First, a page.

God and the Gay Christian

I consider Matthew Vines’ thoughtful work on biblical exegesis regarding sexual orientation to be seminal. Whenever confronted with the opinion that homosexuality is “unchristian” or “against the Bible,” I refer to this book first and foremost. By opening with quasi-memoir, Vines reveals his own deeply held beliefs, beliefs with closely mirror those of many who would dispute the conclusions of this book, and that gives him an extraordinary authority to be making these conclusions in the first place.

I’ve been somewhat shocked, though, to find that many evangelical literalists don’t find this compelling. They say that Vines uses “loopholes” or misapplies a cultural context to obscure biblical truth. I never imagined that I was biased in support of this book because it affirms my preexisting beliefs; I don’t agree with Vines on most of his theological beliefs in the first place. Still, was I uncritical in reading this book because it provided such a great answer to conservative evangelicals?

It is often hard to take any sort of biblical scholarship on its own terms. For instance, Vines uses some specific translation examples to show how the use of homosexuality in the text carries some connotations which mark it as different than our use of the word today. In fact, homosexuality wasn’t even addressed directly as such in English translations until well into the 60s! This opens a much larger debate about biblical translation and divine inspiration. If the Bible is divinely inspired anyway, then why are there so many translations? Is it only inspired in the original language? If the version of the Bible I’m reading isn’t the inerrant word of God, why should I treat it with such a high view?

The inability of anyone to address these issues directly is why literalists can avoid Vines’ arguments. Instead of engaging with the meat of the argument, they can simply say that they don’t believe in his analysis of the translation, or his reading of cultural context. And what can you say to that? The rules of the debate are fluid, so any dialogue in good faith is stymied. Of course, if anyone knew how to get around this problem, we’d have a much better cultural dialogue between evangelical Christianity and secular belief. As it is, we’re left with trying to engage with literalists on whatever ground they allow us to engage, which isn’t a great way to have a conversation!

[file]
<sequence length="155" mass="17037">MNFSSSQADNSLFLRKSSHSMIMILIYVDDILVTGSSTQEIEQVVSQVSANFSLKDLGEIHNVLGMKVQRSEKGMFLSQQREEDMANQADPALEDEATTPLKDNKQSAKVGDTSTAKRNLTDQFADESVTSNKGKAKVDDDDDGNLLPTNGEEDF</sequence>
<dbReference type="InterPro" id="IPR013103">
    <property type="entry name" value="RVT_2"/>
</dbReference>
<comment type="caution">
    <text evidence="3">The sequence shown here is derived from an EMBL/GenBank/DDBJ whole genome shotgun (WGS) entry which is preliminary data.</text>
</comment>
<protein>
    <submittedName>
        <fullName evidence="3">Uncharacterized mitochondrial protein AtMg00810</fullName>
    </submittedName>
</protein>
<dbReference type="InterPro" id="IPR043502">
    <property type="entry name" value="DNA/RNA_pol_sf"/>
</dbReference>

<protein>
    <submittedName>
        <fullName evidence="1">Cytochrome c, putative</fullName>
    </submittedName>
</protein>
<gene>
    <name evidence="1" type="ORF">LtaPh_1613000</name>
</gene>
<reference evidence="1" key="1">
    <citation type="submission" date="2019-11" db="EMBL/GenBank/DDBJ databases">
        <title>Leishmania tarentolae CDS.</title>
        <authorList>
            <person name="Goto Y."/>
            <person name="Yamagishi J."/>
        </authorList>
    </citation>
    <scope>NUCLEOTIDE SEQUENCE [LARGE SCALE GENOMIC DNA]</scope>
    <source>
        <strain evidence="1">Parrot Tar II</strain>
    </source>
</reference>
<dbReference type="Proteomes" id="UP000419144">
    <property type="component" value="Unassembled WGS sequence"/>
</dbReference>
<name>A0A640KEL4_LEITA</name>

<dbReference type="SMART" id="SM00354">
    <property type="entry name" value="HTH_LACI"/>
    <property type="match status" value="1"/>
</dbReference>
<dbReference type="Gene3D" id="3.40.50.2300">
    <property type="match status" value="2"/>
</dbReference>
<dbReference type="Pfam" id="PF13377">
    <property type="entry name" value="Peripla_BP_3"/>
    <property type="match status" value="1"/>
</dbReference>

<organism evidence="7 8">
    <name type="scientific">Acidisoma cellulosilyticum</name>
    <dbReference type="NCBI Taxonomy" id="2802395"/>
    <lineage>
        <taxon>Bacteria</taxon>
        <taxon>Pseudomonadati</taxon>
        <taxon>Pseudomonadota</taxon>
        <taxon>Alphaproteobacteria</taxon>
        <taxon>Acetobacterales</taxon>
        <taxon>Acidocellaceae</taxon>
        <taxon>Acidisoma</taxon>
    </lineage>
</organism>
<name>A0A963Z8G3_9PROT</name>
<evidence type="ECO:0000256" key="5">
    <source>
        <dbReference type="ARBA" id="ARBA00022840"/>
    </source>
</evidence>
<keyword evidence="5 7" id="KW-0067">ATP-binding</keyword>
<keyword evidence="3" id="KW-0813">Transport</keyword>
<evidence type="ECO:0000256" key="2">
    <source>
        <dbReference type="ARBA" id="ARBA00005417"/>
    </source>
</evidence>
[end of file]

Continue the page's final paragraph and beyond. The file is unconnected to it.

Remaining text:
I think Vines’ insight that committed same-sex relationships didn’t exist at the time of the writing of the Bible is worldview-changing. You don’t have to know a lot about cultural circumstances 2000 years ago to understand that they would understand homosexuality in some different way than we do today. I mean, you only have to think back 10 years to remember a time when we thought about orientation differently, so of course millennia past would be dramatically different!

I also understand the critique that the Bible should stand on its own, but frankly, it doesn’t. So much of literal interpretation is reliant on a preexisting knowledge of Jewish sacrificial rites, for instance, that we can’t possibly assume that everything within those pages would be timeless and self-contained. It’s why I find critiques of Vines cultural context argument silly; why should we need to know the historical context of Pontius Pilate and regional governance systems, but ignore the cultural systems surrounding same-sex relations?

I’m still going to use this as a touchtone whenever I’m faced with homophobic evangelicalism, of course. And I’ll probably be met with the same resistance I’ve described, of course. But those disagreements are part of a larger pattern of biblical literalists failing to argue in good faith, not a failing of this book’s powerful arguments.